FFB: Saturday Night & Sunday Morning

saturday-night-sunday-morning-alan-sillitoe-paperback-cover-artBack in 1980, my modern British literature course at Regents College introduced me to Alan Sillitoe, forever giving me a Northern bias, I think. I re-read this on the train to London and found it just as compelling as ever, though I think age adds at least a little empathy that I didn’t feel back then. When you’re 18 it reads like a tragedy: they’ll grind you down eventually, those bastards. From the perspective of age, you realise eventually you want more than perpetually kicking against the pricks: you want to win. So you find other ways to fight.

Or so I tell myself.

I could quote endlessly from this book: Sillitoe has a sharp observant eye. There’s little in the way of showing off here, he just says everything right and from a perspective that’s spot on, though there’s a soaring beauty to his descriptions of everything from the run down neighbourhoods to the cacophony of the factory. The opening paragraph of Arthur’s drunken fall down the stairs is hard to top, but that’s only the beginning of course. He’s lies not out of habit but out of a desire to reshape reality according to his whimsy. ‘It’s a hard life if you don’t weaken’ but his only attack is wringing the most he can from the system that exists. ‘Liars don’t prosper’ his lover warns him, but Arthur is determined to prove that they do.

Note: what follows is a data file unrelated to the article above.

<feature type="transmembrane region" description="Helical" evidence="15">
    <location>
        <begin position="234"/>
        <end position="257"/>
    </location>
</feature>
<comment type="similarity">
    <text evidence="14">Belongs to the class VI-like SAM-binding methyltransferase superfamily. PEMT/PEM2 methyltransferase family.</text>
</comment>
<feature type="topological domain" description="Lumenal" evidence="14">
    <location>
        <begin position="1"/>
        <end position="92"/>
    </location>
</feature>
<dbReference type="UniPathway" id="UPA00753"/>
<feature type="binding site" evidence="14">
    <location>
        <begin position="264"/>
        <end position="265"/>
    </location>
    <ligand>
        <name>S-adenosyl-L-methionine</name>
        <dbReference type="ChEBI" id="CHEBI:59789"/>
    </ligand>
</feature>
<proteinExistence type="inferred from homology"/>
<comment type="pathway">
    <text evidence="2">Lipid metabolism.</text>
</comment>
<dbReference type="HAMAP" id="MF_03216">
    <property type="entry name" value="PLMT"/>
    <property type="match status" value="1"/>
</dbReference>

‘With the wages you got you could save up for a motor-bike or even an old car, or you could go on a ten-day binge and get rid of all you’d saved. Because it was no use saving your money year after year. A mug’s game, since the value of it got less and less and in any case you never knew when the Yanks were going to do something daft like dropping the H-bomb on Moscow.’

‘Make a woman enjoy being in bed with you–that’s a big part of the battle–then you were well on your way to keeping her with you for good.’

‘The more he talked the less he noticed the noise, and they sat in a magic ring of quiet speech that no disturbance could enter.’

‘Not that he minded them drinking his stout. He expected it from Nottingham women who, he told himself, were cheeky-daft, and thought so much of themselves that they would drink your ale whether they liked your company or not.’

Check out all the neglected reads at Patti Abbott’s blog.

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